Liberia: Weah Cautioned Over Tenured Bill

Mr. Ibrahim Al-barkri Nyei, political analyst, columnist and blogger

LONDON – Mr. Ibrahim Nyei, a leading Liberian academian, researcher, political analyst, and blogger has urged the ruling Coalition for Democratic Change under the leadership of President George Manneh Weah to reconsider a legislation against tenure positions in the Executive Branch.

Last week, President Weah submitted before the 54th Legislature a bill calling for the cancellation of tenured positions within the Executive Branch of Government.

Some tenured positions include NASSCORP, Liberia Revenue Authority, Liberia Telecommunications Authority, Liberia Anti-Corruption Commission, Central Bank of Liberia, LEITI, amongst others.

Speaking to FrontPageAfrica, Mr. Nyei, a PhD Candidate at the School of Oriental and Africa Studies, University of London and an Adam Smith Fellow in Political Economy at the George Mason University, USA, expressed concern that nearly all of the special-purpose agencies having direct connection to the fight against corruption and the perennial struggle for good governance will be affected by the measure: Liberia Anti-Corruption Commission, Public Procurement and Concession Commission, General Auditing Commission, National Elections Commission and the Governance Commission.

Mr. Nyei said these commissions are task with specific responsibilities of fighting corruption and ensuring adherence to standards that promote good governance in the public service. “Obviously, they are resented by politicians because they work to limit opportunities for reckless discretion and abuse of power in public service. In most countries, officials of public institutions with similar mandates are often at loggerheads with politicians including Heads of states, but ultimately, once allowed to do their work with full independence and resource support they promote the public interest and improves the quality of governance.”

He added that public institutions are meant to enforce rules on public accountability, thus, integrity must be immune from presidential interference and all sorts of political interferences.

In this light, he said it is important for President Weah to reconsider his decision, and recall that bill for the good of the public service. “At this stage, as a President who was overwhelmingly elected on a mantra for ‘change’, and ‘ending poverty’, I would advise the President to promote legislation that enhance the autonomy of those institutions and support them with additional resources to carry out their mandates without fear of political interference. The LACC for example needs a legislation that strengthen its independence vis-à-vis the Ministry of Justice, a fast-track corruption court, and more resources to carry out its mandate.”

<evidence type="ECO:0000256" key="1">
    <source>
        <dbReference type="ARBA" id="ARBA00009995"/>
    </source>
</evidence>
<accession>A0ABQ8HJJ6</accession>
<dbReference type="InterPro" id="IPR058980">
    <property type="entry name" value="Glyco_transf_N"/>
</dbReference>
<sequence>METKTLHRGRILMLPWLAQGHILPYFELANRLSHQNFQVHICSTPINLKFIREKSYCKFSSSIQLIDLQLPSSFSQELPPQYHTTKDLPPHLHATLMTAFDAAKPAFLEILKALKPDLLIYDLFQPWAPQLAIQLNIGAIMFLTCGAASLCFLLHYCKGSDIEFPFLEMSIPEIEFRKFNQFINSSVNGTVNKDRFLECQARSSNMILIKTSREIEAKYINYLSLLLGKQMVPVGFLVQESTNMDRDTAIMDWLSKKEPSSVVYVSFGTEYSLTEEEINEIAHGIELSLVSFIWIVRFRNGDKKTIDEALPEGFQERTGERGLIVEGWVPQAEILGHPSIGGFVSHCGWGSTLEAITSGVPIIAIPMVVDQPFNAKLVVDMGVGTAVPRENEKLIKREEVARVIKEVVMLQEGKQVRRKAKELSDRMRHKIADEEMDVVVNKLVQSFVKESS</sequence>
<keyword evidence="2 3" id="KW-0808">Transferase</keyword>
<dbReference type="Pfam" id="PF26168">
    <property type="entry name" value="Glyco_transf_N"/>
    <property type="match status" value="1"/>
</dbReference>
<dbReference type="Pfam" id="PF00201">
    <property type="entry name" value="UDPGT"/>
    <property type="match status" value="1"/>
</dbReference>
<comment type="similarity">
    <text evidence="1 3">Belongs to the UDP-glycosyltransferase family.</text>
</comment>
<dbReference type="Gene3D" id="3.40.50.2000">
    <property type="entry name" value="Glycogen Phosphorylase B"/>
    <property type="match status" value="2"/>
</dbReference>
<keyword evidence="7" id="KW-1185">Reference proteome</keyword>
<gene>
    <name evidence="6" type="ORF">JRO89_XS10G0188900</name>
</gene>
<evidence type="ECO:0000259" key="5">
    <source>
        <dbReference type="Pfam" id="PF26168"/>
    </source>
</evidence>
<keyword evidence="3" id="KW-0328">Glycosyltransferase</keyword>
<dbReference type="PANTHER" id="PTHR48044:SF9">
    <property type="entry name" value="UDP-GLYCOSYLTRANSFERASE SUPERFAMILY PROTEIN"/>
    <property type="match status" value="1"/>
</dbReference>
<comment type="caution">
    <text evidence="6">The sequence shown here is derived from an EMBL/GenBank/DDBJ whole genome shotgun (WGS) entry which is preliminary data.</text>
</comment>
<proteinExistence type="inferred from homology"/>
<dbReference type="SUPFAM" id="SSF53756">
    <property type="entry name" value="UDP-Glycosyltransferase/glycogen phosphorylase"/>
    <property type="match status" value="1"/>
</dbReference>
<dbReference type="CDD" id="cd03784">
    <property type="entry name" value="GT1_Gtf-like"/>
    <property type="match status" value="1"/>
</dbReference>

Mr. Nyei averred that it is in this spirit that the constitution provided extended tenure for judges in the judiciary who serve for the better part of their life until they reach the age of retirement. “It is in the same spirit that heads of certain institutions within the executive branch with quasi-judicial, investigative and advisory functions are given tenure security. The tenure is not meant to protect them in the job, it is meant to give them space, freedom, and confidence to make decisions that the political leadership might not like, but will have to accept for the advancement of the public value and democratic order.”

Mr. Nyei said it is deeply concerning that in the face of daily allegations of abuse of power, flouting of procurement rules, and other corrupt practices reported by the media, institutions that should be following up and conducting independent investigations based on their mandates are being exposed to political interference and manipulations. “The President should strengthen them more to support his numerous pledges to fight corruption instead of appropriating them under his discretionary authority,” Mr. Nyei declared.

Mr. Nyei explained that move is not only abortive of the progressive reforms initiated since the return to civilian democratic rule in 2006, but utterly disastrous for the future of public institutions in Liberia. “The consequence, which is predictably grim, would be seen in the quality of governance and service delivery were it to continue.”

Mr. Nyei said it is concerning that President Weah has taken a step that would, to a greater extent, undermine the morale, confidence and security of executives of these institutions by exposing them to day-to-day manipulation, influence peddling, and kowtowing characteristics of Liberian politics. “Already, these agencies suffered from lack of political support under Madam Sirleaf and they were also hamstrung by limited budget. By repealing the tenure security clause that is meant to ensure the independence of their executives, is to effectively emasculate them.”

Weakening anti-corruption and good governance institutions, Mr. Nyei said, is the beginning of a process of undermining the pro-poor agenda of this government, specifically the objectives set out under Pillar 4 which seek to build more effective state institutions and reduce corruption in the public service.